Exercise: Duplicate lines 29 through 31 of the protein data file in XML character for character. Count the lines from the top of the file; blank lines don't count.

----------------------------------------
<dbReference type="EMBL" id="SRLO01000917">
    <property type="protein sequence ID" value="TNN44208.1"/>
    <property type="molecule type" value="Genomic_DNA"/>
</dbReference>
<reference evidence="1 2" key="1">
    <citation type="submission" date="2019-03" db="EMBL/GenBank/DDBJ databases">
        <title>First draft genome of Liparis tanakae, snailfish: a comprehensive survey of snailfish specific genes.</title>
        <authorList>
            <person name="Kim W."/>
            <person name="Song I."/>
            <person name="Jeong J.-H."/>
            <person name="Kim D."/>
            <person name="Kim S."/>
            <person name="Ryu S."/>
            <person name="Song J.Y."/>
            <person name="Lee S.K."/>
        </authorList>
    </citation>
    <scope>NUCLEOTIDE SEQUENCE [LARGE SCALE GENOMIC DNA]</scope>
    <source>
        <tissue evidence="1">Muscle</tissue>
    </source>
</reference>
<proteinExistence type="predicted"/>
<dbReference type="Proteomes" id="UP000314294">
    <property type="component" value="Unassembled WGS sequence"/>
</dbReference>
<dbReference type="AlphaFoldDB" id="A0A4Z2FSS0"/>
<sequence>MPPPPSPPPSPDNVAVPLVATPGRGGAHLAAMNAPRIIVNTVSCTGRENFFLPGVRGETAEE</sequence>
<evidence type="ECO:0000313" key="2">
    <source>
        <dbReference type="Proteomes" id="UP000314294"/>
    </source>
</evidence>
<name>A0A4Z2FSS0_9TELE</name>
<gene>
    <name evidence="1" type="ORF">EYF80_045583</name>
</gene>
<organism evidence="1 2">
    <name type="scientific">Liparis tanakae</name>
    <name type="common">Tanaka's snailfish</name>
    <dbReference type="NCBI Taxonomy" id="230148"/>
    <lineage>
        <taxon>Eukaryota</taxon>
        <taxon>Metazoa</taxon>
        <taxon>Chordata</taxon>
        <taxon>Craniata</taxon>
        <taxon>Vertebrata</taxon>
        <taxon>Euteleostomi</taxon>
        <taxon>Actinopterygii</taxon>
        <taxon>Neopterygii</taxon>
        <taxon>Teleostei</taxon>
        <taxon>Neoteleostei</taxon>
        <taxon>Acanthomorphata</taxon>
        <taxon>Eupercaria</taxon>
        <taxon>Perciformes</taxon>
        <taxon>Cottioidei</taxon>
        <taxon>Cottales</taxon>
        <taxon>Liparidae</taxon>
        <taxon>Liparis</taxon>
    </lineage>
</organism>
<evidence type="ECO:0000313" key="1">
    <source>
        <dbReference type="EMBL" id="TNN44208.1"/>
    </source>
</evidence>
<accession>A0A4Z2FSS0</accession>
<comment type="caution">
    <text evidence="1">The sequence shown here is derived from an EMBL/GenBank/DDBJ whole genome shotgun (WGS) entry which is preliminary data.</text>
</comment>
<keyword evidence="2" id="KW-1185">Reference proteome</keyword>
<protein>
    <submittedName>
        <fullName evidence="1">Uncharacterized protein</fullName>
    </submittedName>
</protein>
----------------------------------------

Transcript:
<sequence>MPPPPSPPPSPDNVAVPLVATPGRGGAHLAAMNAPRIIVNTVSCTGRENFFLPGVRGETAEE</sequence>
<evidence type="ECO:0000313" key="2">
    <source>